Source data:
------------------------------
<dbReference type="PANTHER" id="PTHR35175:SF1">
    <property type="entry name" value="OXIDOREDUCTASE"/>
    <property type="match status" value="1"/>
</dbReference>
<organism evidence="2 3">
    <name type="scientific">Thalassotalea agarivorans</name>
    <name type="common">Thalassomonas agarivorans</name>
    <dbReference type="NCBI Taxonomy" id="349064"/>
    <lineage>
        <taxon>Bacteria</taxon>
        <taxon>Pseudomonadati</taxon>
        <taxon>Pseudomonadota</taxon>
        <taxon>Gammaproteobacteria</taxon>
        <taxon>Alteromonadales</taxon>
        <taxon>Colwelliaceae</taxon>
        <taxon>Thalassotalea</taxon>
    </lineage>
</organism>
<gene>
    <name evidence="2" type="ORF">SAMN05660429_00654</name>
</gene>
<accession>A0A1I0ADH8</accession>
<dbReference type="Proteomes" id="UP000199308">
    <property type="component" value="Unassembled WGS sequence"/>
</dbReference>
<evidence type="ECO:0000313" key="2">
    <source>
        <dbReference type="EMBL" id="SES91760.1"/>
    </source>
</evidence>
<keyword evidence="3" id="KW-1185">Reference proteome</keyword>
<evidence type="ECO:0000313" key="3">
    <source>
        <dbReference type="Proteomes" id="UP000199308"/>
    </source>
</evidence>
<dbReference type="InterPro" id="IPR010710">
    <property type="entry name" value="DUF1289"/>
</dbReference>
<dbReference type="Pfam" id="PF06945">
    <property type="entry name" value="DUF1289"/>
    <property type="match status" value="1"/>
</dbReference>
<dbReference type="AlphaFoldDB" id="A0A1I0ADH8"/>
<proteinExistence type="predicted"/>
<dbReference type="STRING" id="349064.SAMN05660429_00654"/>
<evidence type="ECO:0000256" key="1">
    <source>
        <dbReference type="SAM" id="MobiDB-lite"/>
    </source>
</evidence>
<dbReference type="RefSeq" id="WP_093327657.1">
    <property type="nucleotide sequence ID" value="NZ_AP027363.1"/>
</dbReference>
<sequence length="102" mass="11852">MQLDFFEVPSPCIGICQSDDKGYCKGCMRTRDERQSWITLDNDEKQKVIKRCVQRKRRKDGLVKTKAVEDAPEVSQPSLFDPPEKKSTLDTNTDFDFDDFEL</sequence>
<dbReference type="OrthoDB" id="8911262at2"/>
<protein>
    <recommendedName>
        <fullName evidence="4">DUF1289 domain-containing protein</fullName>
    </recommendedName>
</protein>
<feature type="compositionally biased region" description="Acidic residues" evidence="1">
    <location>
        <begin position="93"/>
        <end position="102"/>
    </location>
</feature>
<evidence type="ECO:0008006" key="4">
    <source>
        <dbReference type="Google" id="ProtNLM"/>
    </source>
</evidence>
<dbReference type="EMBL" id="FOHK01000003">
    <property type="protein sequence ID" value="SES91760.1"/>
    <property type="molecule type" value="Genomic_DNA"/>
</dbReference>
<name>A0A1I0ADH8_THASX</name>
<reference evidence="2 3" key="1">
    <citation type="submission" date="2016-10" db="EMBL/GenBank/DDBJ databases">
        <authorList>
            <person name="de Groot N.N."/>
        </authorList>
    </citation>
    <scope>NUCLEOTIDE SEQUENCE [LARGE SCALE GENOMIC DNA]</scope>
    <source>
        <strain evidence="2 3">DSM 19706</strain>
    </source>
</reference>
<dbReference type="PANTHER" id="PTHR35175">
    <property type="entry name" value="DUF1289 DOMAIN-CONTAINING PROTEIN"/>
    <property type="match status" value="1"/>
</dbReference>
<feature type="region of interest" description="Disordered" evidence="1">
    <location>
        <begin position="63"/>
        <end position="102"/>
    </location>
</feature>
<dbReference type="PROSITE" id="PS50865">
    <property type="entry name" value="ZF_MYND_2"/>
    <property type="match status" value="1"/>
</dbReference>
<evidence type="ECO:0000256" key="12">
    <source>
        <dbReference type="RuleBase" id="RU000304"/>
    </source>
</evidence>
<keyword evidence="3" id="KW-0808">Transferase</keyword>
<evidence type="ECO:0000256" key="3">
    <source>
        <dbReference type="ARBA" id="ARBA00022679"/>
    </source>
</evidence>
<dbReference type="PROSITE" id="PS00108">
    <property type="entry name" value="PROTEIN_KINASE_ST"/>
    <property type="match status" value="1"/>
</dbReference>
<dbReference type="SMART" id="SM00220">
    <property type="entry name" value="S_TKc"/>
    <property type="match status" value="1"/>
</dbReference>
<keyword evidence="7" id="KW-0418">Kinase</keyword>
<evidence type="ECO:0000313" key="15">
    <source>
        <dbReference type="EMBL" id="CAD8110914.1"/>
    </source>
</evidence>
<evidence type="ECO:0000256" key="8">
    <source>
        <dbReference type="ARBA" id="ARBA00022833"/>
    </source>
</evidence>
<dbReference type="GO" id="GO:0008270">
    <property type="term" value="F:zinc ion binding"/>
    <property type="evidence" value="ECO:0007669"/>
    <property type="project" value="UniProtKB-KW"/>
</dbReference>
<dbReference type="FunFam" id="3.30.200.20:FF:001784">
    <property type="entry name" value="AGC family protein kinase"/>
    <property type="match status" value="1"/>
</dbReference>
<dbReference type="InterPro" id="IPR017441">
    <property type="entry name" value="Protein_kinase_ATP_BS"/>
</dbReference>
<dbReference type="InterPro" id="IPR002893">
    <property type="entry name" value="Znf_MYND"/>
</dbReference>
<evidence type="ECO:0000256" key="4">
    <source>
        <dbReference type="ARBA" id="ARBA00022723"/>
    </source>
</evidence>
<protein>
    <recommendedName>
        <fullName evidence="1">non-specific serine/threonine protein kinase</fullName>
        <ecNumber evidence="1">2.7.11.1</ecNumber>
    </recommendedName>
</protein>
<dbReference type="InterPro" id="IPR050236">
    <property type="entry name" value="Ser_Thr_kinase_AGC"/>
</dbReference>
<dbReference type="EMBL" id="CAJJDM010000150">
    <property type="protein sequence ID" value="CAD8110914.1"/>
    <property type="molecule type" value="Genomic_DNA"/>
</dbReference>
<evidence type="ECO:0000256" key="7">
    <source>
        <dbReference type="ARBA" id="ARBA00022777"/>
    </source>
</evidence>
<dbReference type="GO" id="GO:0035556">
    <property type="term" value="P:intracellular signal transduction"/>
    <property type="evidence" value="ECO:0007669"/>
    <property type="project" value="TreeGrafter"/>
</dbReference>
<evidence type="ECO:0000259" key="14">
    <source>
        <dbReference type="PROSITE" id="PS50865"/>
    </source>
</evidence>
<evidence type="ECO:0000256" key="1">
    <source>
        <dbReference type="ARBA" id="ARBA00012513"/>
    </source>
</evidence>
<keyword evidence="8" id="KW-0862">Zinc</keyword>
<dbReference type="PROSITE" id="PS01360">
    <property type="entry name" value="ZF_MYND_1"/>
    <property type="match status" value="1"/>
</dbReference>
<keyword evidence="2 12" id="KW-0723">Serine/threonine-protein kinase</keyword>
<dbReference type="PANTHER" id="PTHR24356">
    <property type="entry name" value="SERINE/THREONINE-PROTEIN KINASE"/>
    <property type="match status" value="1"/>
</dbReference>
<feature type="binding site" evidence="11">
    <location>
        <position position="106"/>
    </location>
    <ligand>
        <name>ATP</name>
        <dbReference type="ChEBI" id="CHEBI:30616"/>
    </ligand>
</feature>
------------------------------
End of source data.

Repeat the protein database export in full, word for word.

<dbReference type="PANTHER" id="PTHR35175:SF1">
    <property type="entry name" value="OXIDOREDUCTASE"/>
    <property type="match status" value="1"/>
</dbReference>
<organism evidence="2 3">
    <name type="scientific">Thalassotalea agarivorans</name>
    <name type="common">Thalassomonas agarivorans</name>
    <dbReference type="NCBI Taxonomy" id="349064"/>
    <lineage>
        <taxon>Bacteria</taxon>
        <taxon>Pseudomonadati</taxon>
        <taxon>Pseudomonadota</taxon>
        <taxon>Gammaproteobacteria</taxon>
        <taxon>Alteromonadales</taxon>
        <taxon>Colwelliaceae</taxon>
        <taxon>Thalassotalea</taxon>
    </lineage>
</organism>
<gene>
    <name evidence="2" type="ORF">SAMN05660429_00654</name>
</gene>
<accession>A0A1I0ADH8</accession>
<dbReference type="Proteomes" id="UP000199308">
    <property type="component" value="Unassembled WGS sequence"/>
</dbReference>
<evidence type="ECO:0000313" key="2">
    <source>
        <dbReference type="EMBL" id="SES91760.1"/>
    </source>
</evidence>
<keyword evidence="3" id="KW-1185">Reference proteome</keyword>
<evidence type="ECO:0000313" key="3">
    <source>
        <dbReference type="Proteomes" id="UP000199308"/>
    </source>
</evidence>
<dbReference type="InterPro" id="IPR010710">
    <property type="entry name" value="DUF1289"/>
</dbReference>
<dbReference type="Pfam" id="PF06945">
    <property type="entry name" value="DUF1289"/>
    <property type="match status" value="1"/>
</dbReference>
<dbReference type="AlphaFoldDB" id="A0A1I0ADH8"/>
<proteinExistence type="predicted"/>
<dbReference type="STRING" id="349064.SAMN05660429_00654"/>
<evidence type="ECO:0000256" key="1">
    <source>
        <dbReference type="SAM" id="MobiDB-lite"/>
    </source>
</evidence>
<dbReference type="RefSeq" id="WP_093327657.1">
    <property type="nucleotide sequence ID" value="NZ_AP027363.1"/>
</dbReference>
<sequence length="102" mass="11852">MQLDFFEVPSPCIGICQSDDKGYCKGCMRTRDERQSWITLDNDEKQKVIKRCVQRKRRKDGLVKTKAVEDAPEVSQPSLFDPPEKKSTLDTNTDFDFDDFEL</sequence>
<dbReference type="OrthoDB" id="8911262at2"/>
<protein>
    <recommendedName>
        <fullName evidence="4">DUF1289 domain-containing protein</fullName>
    </recommendedName>
</protein>
<feature type="compositionally biased region" description="Acidic residues" evidence="1">
    <location>
        <begin position="93"/>
        <end position="102"/>
    </location>
</feature>
<evidence type="ECO:0008006" key="4">
    <source>
        <dbReference type="Google" id="ProtNLM"/>
    </source>
</evidence>
<dbReference type="EMBL" id="FOHK01000003">
    <property type="protein sequence ID" value="SES91760.1"/>
    <property type="molecule type" value="Genomic_DNA"/>
</dbReference>
<name>A0A1I0ADH8_THASX</name>
<reference evidence="2 3" key="1">
    <citation type="submission" date="2016-10" db="EMBL/GenBank/DDBJ databases">
        <authorList>
            <person name="de Groot N.N."/>
        </authorList>
    </citation>
    <scope>NUCLEOTIDE SEQUENCE [LARGE SCALE GENOMIC DNA]</scope>
    <source>
        <strain evidence="2 3">DSM 19706</strain>
    </source>
</reference>
<dbReference type="PANTHER" id="PTHR35175">
    <property type="entry name" value="DUF1289 DOMAIN-CONTAINING PROTEIN"/>
    <property type="match status" value="1"/>
</dbReference>
<feature type="region of interest" description="Disordered" evidence="1">
    <location>
        <begin position="63"/>
        <end position="102"/>
    </location>
</feature>
<dbReference type="PROSITE" id="PS50865">
    <property type="entry name" value="ZF_MYND_2"/>
    <property type="match status" value="1"/>
</dbReference>
<evidence type="ECO:0000256" key="12">
    <source>
        <dbReference type="RuleBase" id="RU000304"/>
    </source>
</evidence>
<keyword evidence="3" id="KW-0808">Transferase</keyword>
<evidence type="ECO:0000256" key="3">
    <source>
        <dbReference type="ARBA" id="ARBA00022679"/>
    </source>
</evidence>
<dbReference type="PROSITE" id="PS00108">
    <property type="entry name" value="PROTEIN_KINASE_ST"/>
    <property type="match status" value="1"/>
</dbReference>
<dbReference type="SMART" id="SM00220">
    <property type="entry name" value="S_TKc"/>
    <property type="match status" value="1"/>
</dbReference>
<keyword evidence="7" id="KW-0418">Kinase</keyword>
<evidence type="ECO:0000313" key="15">
    <source>
        <dbReference type="EMBL" id="CAD8110914.1"/>
    </source>
</evidence>
<evidence type="ECO:0000256" key="8">
    <source>
        <dbReference type="ARBA" id="ARBA00022833"/>
    </source>
</evidence>
<dbReference type="GO" id="GO:0008270">
    <property type="term" value="F:zinc ion binding"/>
    <property type="evidence" value="ECO:0007669"/>
    <property type="project" value="UniProtKB-KW"/>
</dbReference>
<dbReference type="FunFam" id="3.30.200.20:FF:001784">
    <property type="entry name" value="AGC family protein kinase"/>
    <property type="match status" value="1"/>
</dbReference>
<dbReference type="InterPro" id="IPR017441">
    <property type="entry name" value="Protein_kinase_ATP_BS"/>
</dbReference>
<dbReference type="InterPro" id="IPR002893">
    <property type="entry name" value="Znf_MYND"/>
</dbReference>
<evidence type="ECO:0000256" key="4">
    <source>
        <dbReference type="ARBA" id="ARBA00022723"/>
    </source>
</evidence>
<protein>
    <recommendedName>
        <fullName evidence="1">non-specific serine/threonine protein kinase</fullName>
        <ecNumber evidence="1">2.7.11.1</ecNumber>
    </recommendedName>
</protein>
<dbReference type="InterPro" id="IPR050236">
    <property type="entry name" value="Ser_Thr_kinase_AGC"/>
</dbReference>
<dbReference type="EMBL" id="CAJJDM010000150">
    <property type="protein sequence ID" value="CAD8110914.1"/>
    <property type="molecule type" value="Genomic_DNA"/>
</dbReference>
<evidence type="ECO:0000256" key="7">
    <source>
        <dbReference type="ARBA" id="ARBA00022777"/>
    </source>
</evidence>
<dbReference type="GO" id="GO:0035556">
    <property type="term" value="P:intracellular signal transduction"/>
    <property type="evidence" value="ECO:0007669"/>
    <property type="project" value="TreeGrafter"/>
</dbReference>
<evidence type="ECO:0000259" key="14">
    <source>
        <dbReference type="PROSITE" id="PS50865"/>
    </source>
</evidence>
<evidence type="ECO:0000256" key="1">
    <source>
        <dbReference type="ARBA" id="ARBA00012513"/>
    </source>
</evidence>
<keyword evidence="8" id="KW-0862">Zinc</keyword>
<dbReference type="PROSITE" id="PS01360">
    <property type="entry name" value="ZF_MYND_1"/>
    <property type="match status" value="1"/>
</dbReference>
<keyword evidence="2 12" id="KW-0723">Serine/threonine-protein kinase</keyword>
<dbReference type="PANTHER" id="PTHR24356">
    <property type="entry name" value="SERINE/THREONINE-PROTEIN KINASE"/>
    <property type="match status" value="1"/>
</dbReference>
<feature type="binding site" evidence="11">
    <location>
        <position position="106"/>
    </location>
    <ligand>
        <name>ATP</name>
        <dbReference type="ChEBI" id="CHEBI:30616"/>
    </ligand>
</feature>